Ever wondered where the videos that have fallen off YouTube – or been pushed – end up?
Enter YouTomb – the elephant’s graveyard of clips that have been removed from the video sharing site for copyright infringements and other offences.
Speaking to Wired.com, YouTomb’s creators – a group of students from the Massachusetts Institute of Technology (MIT) – say the site isn’t about reshowing illegal material, but is for tracking cases where remixed and satirical clips have been removed for alleged copyright infringements.
“MIT Free Culture became especially interested in the issue after YouTube announced that it would begin using filtering technology to scan users’ video and audio for near-matches with copyrighted material. While automating the takedown process may make enforcement easier, it also means that content falling under fair-use exceptions and even totally innocuous videos may receive some of the collateral damage,” a mission statement on the site reads.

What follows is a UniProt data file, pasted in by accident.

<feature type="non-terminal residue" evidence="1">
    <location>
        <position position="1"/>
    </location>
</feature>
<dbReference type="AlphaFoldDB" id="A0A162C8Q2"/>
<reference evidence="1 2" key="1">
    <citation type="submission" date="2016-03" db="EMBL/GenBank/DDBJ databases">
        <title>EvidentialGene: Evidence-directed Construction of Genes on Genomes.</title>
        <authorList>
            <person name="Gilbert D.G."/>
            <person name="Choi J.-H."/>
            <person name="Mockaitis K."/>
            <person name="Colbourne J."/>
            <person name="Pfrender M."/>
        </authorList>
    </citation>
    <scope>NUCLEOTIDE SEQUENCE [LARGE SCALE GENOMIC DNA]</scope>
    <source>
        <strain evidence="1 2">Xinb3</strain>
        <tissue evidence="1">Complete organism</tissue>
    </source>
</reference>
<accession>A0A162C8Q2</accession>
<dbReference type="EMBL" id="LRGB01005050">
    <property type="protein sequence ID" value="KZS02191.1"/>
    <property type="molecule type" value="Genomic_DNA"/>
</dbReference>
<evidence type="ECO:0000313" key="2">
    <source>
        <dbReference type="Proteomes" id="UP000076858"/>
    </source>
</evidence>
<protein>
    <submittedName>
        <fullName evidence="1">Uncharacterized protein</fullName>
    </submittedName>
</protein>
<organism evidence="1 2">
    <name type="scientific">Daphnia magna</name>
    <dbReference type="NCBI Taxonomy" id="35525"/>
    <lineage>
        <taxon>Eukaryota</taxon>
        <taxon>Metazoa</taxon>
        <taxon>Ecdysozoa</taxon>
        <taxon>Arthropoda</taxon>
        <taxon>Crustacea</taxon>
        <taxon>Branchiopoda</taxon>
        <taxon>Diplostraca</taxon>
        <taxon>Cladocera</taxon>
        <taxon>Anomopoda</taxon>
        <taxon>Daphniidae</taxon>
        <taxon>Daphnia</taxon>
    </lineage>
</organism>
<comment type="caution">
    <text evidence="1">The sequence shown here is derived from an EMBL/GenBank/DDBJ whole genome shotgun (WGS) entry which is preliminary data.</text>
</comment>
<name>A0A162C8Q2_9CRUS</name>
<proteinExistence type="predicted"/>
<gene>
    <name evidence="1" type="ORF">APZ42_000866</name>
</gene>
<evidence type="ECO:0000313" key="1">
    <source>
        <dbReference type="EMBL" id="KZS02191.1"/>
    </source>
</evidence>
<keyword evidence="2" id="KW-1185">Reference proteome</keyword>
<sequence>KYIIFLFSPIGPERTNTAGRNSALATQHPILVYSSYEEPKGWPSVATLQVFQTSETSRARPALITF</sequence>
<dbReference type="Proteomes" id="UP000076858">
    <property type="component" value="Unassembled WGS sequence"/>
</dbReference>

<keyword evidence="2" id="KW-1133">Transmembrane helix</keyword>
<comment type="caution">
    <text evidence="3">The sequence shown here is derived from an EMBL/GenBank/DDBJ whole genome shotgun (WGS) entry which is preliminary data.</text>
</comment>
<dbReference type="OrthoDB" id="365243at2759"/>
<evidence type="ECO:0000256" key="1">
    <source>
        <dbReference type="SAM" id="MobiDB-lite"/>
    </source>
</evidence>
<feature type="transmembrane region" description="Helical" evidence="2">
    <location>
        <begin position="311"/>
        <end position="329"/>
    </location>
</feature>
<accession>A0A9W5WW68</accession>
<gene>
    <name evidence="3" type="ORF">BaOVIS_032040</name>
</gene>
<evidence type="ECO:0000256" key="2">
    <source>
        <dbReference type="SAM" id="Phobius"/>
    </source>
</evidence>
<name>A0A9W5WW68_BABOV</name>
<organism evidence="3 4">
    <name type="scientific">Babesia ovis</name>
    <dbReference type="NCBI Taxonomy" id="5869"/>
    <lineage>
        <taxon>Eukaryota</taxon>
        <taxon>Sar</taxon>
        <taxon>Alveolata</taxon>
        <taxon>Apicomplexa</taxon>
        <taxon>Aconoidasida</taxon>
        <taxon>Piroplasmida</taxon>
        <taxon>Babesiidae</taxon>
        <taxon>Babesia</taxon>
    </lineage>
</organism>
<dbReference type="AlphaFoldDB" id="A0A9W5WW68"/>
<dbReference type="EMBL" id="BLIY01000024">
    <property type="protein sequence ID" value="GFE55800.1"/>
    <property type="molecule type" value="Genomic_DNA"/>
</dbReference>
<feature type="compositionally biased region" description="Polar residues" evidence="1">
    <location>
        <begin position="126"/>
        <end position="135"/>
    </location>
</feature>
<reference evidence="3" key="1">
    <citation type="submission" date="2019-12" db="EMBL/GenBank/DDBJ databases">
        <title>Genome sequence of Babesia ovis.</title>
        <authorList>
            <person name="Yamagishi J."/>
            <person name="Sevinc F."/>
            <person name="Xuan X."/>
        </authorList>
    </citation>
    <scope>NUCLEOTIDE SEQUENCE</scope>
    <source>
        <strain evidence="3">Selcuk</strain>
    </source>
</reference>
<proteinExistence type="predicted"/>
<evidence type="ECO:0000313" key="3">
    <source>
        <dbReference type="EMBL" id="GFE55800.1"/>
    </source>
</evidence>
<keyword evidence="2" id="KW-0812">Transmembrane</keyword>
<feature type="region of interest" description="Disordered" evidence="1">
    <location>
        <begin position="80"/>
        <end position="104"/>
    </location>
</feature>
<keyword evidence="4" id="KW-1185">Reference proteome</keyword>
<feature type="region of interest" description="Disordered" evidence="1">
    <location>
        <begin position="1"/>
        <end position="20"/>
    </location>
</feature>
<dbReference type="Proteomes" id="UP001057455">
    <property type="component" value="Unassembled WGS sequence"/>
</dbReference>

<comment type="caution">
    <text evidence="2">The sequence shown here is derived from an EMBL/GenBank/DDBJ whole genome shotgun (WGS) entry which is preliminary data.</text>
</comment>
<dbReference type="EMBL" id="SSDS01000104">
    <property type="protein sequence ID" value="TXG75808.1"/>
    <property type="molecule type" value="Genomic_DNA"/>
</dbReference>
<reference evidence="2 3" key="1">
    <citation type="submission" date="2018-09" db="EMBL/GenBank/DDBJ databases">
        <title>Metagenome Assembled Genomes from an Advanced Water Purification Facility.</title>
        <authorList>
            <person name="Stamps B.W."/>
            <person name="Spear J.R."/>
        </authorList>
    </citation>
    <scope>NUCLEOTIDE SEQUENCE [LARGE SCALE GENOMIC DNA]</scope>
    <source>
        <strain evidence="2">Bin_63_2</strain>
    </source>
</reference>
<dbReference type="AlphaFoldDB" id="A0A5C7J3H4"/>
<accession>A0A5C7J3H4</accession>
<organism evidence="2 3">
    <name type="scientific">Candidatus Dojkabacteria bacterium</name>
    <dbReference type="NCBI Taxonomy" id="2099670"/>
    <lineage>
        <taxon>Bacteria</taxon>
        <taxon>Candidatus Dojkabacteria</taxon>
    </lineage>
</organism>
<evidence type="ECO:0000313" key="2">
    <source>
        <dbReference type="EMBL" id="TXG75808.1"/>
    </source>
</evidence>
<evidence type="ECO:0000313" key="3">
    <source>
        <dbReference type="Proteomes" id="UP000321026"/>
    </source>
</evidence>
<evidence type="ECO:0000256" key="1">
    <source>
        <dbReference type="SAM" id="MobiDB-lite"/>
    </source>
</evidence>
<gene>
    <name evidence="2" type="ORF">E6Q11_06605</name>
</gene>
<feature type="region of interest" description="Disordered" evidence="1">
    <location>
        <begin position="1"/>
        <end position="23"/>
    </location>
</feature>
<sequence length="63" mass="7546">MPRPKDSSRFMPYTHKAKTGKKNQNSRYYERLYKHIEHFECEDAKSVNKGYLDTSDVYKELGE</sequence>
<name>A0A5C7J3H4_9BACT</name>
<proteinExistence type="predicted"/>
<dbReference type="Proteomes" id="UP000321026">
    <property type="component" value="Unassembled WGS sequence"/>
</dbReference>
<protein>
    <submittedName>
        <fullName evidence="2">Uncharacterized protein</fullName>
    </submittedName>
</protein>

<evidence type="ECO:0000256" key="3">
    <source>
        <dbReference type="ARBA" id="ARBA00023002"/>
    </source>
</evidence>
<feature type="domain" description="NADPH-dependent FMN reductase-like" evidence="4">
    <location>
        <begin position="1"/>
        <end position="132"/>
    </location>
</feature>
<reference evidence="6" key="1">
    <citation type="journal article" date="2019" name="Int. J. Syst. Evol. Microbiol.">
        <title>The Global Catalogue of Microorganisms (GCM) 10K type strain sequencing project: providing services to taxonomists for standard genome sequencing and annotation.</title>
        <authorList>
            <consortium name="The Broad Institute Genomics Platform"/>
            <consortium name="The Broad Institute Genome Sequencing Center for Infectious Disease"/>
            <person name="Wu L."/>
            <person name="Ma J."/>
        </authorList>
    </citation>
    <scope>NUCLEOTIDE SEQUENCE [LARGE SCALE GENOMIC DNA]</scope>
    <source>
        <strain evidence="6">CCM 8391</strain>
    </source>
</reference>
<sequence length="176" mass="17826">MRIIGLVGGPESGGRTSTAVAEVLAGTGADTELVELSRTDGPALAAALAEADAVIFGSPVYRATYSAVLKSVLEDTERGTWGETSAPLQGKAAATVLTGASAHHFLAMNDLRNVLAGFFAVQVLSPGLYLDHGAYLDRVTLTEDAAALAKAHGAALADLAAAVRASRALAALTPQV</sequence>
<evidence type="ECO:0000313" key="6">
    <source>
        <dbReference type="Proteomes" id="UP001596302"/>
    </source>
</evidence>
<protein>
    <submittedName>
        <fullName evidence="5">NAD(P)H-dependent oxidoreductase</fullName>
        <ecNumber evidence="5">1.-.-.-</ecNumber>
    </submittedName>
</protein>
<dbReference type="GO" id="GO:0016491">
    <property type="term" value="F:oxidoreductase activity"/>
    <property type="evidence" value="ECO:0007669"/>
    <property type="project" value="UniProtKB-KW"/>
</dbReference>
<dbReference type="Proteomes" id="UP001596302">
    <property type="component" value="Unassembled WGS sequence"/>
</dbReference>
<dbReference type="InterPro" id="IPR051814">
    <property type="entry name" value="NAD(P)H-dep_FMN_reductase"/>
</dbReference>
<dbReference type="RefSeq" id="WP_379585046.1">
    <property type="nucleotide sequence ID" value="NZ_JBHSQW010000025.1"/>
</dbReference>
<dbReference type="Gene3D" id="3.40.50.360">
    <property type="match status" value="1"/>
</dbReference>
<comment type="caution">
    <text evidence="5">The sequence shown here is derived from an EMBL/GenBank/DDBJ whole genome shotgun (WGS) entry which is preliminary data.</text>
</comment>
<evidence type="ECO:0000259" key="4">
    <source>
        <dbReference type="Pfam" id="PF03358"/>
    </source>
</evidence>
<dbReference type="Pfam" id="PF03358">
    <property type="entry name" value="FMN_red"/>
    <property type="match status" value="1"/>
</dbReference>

As such the videos on YouTomb are represented by stills and are not available to play, but show stats on how many views they attracted before being pulled.
Despite YouTube’s recent efforts to step up copyright policing and create an automate removal process, removed videos live on in some form through YouTomb, which takes on the mantle of a video watchdog.
According to the site, it is currently monitoring 223834 videos and has identified 4428 videos taken down for alleged copyright violation and 13522 videos taken down for other reasons.